by: kleinbl00

badged by
thenewgreen
recent badges

I firmly believe that "single payer" would get a lot more support if people stopped talking about it in grandiose themes and noble vignettes and started talking about it in real terms. All the liberals I know are in heavy favor of "single payer" without any of them knowing what the fuck it is.

HERE'S WHAT THE FUCK IT IS.

I've got a medical facility - Al's Medicine. Al's subcontracts to Betty the Biller and Cindy the Client Specialist. I operate in a state where my medical facility is covered by Medicaid. We also take private (employer-provided) insurance, which is underwritten by the following insurance firms: Q, R, S, T, U, V, W, X, Y and Z.

Al's must sign individual contracts with Q, R, S, T, U, V and W. These contracts are "take it or leave it" binding: they say that for ICD code 1, Q will pay Al's $7.50 but for ICD code 1.000000001, Q will pay Al's $0.00 because fuck you, Al's. Note that Q might pay Joe's $6.50 or $9.50 or pi.ie^2 for ICD code 1. Q is entirely within its rights to do so. Al and Joe, on the other hand, are contractually forbidden from discussing their rates for ICD Code 1. If Q gets wind that Al and Joe know what the other are getting, they can drop both because fuck you, Al and Joe. Also know that Joe might not get anything for ICD Code 1 because Q has decided that all of Q's contracted healthcare clients can drive 75 miles to Al's for those services because fuck you, Joe. Also know that Q can tell Al's they'll pay $7.50 for "services" verbally and in writing, but when the actual contract comes through the actual number listed is $2.25 because fuck you, Al's. Also know that they won't tell you what ICD codes they'll pay for, they'll just say "services" and let you resubmit your bills over and over and over again until you find the ICD code that pays out the most because fuck you. Also know that the ICD code they choose to pay for can and will also change because fuck you.

A few other notes: Al's might have to provide, for example, rhogam shots to prevent babies from dying from blood type incompatibiliy. These rhogam shots might cost Al's $28 but Q is going to pay $7 because fuck you, Al's. If you ever wondered why hospitals charge you $40 to hold your baby it's because they're trying to claw back the $21 the insurance company isn't paying for medicine they're required by law to administer (for example). Also note that your involvement, gentle consumer, starts when you get an "explanation of benefits" from the insurance company listing all the outrageous charges the doctor hit you with. It will provide no explanation. It will show how generous they were in all their disbursements and then show you that your doctor's office is going to bill you STILL MORE MONEY because they're such bloodsuckers.

This is where Betty Biller and Cindy Client Specialist come in. Betty makes 10% by pickaxing all the money she can get out of Q. Betty's whole job is knowing what Q pays out on. Betty knows which ICD codes Q pays out what on, and can turn your "normal child checkup" into 42 different codes that pay the maximum rate Q has contracted to pay. She is literally a medical billing bounty hunter. Betty is the back office side while Cindy talks to you, the client - here's what's coming, here's what it means, here's how to get your insurance to pay for this ahead of time, here's how to get preapproval for that.

For those keeping track at home, billing specialists outnumber doctors 2:1 in this scenario.

Multiply times insurance companies R, S, T, U, V and W, who all have their own rates, all have their own codes, all have their own geographic exclusion areas, and probably have seven or eight sub-plans so that it's not actually "V" it's V.a, V.b, V.c, V.d, V.e, V.f and so on. Suddenly, Betty and Cindy look positively useful and you will pay them gladly because the act of billing for care takes three to four times as many man-hours as actually providing that care. Betty and Cindy make good livings and their existence is entirely parasitic on the insurance companie's deliberately opaque, byzantine and antagonistic reimbursement practices.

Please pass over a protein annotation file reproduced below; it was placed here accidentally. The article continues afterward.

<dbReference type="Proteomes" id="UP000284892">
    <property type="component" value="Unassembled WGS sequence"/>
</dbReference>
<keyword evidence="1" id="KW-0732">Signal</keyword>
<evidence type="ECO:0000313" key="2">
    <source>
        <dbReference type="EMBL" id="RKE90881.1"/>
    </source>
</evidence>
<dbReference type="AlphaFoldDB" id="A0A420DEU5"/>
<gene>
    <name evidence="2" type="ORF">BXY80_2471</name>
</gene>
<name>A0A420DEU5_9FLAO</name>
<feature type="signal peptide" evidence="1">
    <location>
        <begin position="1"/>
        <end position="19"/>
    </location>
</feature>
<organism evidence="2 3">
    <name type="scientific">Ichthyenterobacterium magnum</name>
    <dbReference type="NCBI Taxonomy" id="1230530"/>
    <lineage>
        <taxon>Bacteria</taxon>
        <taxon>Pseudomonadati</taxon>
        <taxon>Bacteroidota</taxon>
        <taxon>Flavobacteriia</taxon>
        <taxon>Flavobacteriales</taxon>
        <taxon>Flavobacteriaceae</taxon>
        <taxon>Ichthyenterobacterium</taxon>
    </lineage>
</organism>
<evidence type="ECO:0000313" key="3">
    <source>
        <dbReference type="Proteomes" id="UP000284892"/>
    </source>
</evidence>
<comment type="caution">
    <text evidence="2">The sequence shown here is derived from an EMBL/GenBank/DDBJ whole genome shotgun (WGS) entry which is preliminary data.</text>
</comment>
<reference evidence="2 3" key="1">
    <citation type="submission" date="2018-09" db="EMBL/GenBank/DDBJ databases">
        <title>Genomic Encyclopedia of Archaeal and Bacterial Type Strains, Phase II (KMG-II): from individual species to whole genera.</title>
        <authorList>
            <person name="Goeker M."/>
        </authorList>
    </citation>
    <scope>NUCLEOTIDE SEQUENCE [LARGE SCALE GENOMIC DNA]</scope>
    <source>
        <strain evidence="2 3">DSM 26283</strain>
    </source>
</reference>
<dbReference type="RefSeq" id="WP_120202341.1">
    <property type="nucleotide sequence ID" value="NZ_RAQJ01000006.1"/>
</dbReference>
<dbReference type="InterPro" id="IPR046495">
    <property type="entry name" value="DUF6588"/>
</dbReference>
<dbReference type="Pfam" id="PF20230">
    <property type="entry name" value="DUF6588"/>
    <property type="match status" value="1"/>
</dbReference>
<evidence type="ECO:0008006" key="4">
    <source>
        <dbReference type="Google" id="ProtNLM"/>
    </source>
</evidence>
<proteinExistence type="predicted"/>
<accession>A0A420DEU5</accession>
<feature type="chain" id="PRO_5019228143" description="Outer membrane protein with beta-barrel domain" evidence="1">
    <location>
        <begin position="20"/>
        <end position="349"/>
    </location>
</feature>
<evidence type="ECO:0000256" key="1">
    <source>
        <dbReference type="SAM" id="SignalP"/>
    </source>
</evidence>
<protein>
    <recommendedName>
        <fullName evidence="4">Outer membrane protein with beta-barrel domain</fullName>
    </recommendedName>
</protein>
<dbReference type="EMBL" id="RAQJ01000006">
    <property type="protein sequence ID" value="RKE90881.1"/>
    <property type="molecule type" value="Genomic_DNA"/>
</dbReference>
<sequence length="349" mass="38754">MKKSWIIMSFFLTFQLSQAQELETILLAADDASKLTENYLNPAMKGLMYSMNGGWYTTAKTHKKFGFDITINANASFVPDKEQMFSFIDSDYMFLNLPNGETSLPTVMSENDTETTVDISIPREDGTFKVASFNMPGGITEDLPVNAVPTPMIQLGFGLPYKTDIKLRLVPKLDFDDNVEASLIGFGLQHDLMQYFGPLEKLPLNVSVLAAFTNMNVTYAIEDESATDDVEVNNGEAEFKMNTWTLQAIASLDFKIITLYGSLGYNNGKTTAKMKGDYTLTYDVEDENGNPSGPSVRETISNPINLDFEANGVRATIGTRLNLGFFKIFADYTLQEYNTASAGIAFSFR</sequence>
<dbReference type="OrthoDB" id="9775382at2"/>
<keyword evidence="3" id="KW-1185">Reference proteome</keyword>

Not Y and Z, though. Y and Z contract through Medicaid. Medicaid has no patience for that bullshit. They will pay the following amounts on the following ICD codes. Anybody who contracts through Medicaid bills those codes and gets that money. It is known. Y knows, Z knows, Al knows, Joe knows, and all of Al and Joe's clients can fuckin' look it up. And when Medicaid's reimbursements lag behind the real world, it gets turned into a bill that goes to the legislature that raises the rates for everyone.

Al's, in fact, might get better reimbursements out of Y and Z (because of medicaid) than they get out of Q, R S, T, U or V.

Unfortunately you as a patient don't get your insurance through Y and Z because you make more than the poverty level for your county. You get whatever insurance your job provides, which might be V.c, might be Q, might be nothing because you drive for Uber and fuck you.

As a provider, we get to choose who we contract with. We do not get to choose what those providers pay us. And if 50% of your clients work for Microsoft, you bloody well better be able to take V.c, despite the fact that they reimburse at exactly half what Medicaid reimburses at (which is funny, because all your Microsoft mommies make six figures). R, on the other hand, may decide that they'll never cover you because they have enough of your specialty in network, never mind that the nearest provider is a ferry ride away (because this way they don't have to pay for those services).

As an insurer, you get to decide who you contract with. You can pick the providers that are the stupidest, that will accept the lowest rates, that have the lowest conflict rate of you arguing over charges. And you get to discuss this with the HR reps of companies large and small, none of which have any background in medicine, medical billing, accounting or statistics. To no one's surprise, they choose on price.

But the poor people? They pay what the state says they pay, the insurance companies collect what the state says they collect, and they contract with the providers the state says they contract with.

THEY STILL MAKE MONEY.

They're still private insurance companies, privately managing your health care, privately paying out private doctors. It is not "socialized medicine." It is not "universal healthcare." It is not the National Health Service. The healthcare industry is something like a tenth of the US economy; you're never getting that. But you go single payer and all of a sudden things go from back-room knife fights between Q, R, Betty and Cindy to state-mandated pricing and state-mandated coverage.

My future is tied to health care. I've got more in a medical practice than you have in your house.

And I'm a big booster of single payer.

And so's Aetna, who in this example is R.